Contrary to popular belief, it isn't necessarily hard for the body to digest meat or beef. Rather, your digestive system has to simply work harder to break down red meat than plant based foods.
This is because fats and proteins are made up of complex particles. Beef, in particular, has a very high protein content.
This means that your system has to work hard to digest red meat than fruit or vegetables, which are fiber rich foods.
Whole milk hard cheese can be equally as tricky for your body to digest. High carb, sugary junk foods, on the other hand, can be broken down more quickly.
You should know that some people have meat allergies or intolerances. This makes it so that they have serious issues with digesting meat. In some instances, these individuals can't even eat meat due to the side effects they experience.
The best way to know if beef is difficult for you to digest is to pay attention to how you feel after eating meat.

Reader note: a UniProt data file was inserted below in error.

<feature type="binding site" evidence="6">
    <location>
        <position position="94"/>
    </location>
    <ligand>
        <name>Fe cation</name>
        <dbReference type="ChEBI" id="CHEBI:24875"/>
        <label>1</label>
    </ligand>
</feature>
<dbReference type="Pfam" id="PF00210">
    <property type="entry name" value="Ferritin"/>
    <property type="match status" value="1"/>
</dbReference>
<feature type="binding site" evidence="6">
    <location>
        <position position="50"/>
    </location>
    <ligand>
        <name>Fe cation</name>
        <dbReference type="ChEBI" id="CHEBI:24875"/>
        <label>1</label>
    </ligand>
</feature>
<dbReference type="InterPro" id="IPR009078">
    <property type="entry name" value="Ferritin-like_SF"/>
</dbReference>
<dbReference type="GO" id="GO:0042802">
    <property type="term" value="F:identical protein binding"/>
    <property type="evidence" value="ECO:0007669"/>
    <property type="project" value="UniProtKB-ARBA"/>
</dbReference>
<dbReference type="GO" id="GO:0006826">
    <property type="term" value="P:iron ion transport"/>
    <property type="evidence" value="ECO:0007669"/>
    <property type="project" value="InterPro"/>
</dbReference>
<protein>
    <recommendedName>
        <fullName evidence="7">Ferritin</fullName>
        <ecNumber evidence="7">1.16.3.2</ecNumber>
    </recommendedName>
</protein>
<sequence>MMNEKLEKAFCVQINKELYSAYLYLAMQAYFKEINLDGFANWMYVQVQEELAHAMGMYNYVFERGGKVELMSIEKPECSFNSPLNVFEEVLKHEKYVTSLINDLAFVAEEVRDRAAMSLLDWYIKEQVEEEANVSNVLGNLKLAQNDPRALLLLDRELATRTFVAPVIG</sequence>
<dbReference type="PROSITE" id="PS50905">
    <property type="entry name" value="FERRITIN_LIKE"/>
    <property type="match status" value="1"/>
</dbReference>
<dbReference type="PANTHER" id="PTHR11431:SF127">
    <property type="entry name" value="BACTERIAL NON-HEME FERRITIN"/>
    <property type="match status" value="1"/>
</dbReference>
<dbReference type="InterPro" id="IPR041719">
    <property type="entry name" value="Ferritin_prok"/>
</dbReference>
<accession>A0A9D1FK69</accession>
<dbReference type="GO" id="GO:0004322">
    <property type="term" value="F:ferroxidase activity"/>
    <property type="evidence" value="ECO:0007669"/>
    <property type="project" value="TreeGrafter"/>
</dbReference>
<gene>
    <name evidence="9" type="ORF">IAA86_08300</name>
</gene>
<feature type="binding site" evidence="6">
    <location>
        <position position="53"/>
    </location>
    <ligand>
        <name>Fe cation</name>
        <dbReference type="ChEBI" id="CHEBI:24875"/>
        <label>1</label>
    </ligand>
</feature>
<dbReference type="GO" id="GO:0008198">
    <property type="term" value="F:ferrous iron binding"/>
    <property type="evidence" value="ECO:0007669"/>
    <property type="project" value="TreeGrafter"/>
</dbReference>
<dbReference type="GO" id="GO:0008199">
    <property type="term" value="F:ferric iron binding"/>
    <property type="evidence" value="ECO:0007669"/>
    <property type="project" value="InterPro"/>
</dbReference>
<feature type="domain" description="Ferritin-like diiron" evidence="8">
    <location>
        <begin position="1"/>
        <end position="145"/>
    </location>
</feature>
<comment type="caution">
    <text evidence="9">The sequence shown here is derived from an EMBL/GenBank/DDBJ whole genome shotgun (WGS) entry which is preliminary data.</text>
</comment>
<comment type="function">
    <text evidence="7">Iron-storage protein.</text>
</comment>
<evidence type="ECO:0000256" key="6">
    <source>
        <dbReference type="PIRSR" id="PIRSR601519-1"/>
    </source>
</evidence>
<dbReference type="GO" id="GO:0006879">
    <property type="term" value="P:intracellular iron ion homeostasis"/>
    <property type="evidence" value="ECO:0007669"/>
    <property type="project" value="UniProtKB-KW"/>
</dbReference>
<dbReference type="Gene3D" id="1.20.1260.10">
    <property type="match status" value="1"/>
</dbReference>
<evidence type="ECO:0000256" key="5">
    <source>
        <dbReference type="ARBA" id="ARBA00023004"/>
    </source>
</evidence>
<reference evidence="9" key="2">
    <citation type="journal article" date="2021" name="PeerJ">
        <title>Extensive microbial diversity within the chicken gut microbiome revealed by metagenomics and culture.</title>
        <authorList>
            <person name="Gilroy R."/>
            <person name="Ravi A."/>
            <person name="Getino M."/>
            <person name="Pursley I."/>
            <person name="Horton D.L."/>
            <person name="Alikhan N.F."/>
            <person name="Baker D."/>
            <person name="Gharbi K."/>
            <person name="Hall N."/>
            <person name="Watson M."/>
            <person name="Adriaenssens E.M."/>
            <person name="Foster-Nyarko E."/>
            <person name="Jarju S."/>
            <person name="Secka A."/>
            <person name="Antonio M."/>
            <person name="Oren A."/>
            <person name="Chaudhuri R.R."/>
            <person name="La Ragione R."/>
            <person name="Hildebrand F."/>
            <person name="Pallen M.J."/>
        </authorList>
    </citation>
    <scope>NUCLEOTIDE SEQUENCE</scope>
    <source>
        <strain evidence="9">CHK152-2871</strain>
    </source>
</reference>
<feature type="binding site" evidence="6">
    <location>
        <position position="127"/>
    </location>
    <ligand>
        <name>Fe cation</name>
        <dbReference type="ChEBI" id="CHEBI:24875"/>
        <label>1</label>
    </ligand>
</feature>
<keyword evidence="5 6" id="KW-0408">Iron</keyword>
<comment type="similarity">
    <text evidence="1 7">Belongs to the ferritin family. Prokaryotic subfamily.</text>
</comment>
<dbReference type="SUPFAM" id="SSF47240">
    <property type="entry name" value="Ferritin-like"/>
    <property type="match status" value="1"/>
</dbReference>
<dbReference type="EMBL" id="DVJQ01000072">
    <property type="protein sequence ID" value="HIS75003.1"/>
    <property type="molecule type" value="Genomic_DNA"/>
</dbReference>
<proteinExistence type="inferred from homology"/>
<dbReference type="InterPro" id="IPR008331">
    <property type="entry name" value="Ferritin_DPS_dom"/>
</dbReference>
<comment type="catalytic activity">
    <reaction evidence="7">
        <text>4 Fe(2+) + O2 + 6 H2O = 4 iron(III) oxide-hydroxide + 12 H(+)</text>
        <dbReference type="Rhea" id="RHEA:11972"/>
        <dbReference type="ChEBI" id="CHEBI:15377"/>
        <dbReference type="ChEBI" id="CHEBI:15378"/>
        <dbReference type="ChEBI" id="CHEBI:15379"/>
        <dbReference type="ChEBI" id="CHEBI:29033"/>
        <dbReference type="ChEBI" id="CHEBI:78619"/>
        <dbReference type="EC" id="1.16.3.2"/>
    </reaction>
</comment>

Do you experience bloating, cramping, or a general sense of discomfort? You may also feel uncomfortably full for hours on end. It is also possible that you may feel nauseous and feel a general lack of energy.
All this could indicate that meat just doesn't sit well with you.
So, maybe you don't have a full-blown allergy but your body struggles to digest red meat. Why do you experience such issues after eating red meat? Here are some probable causes:
Sometimes referred to as GERD, this condition is where the stomach acid goes from your stomach and up through the esophagus. This can prolong the process of digestion or even prevent the meat from being properly digested.
This condition is a lot more common than people think. Currently, it is estimated that it affects up to 20 percent of the American population.
It can be caused by other foods, not just eat. Many people experience this issue when they eat oily or fried foods. A lot of spices can also be to blame.
As mentioned, stomach acids play an important role in breaking down foods, particularly red meat as it contains such a high protein and fat content.
Certain health conditions may cause you to have lower levels of this acid in your stomach. This issue is typically associated with aging and stress too.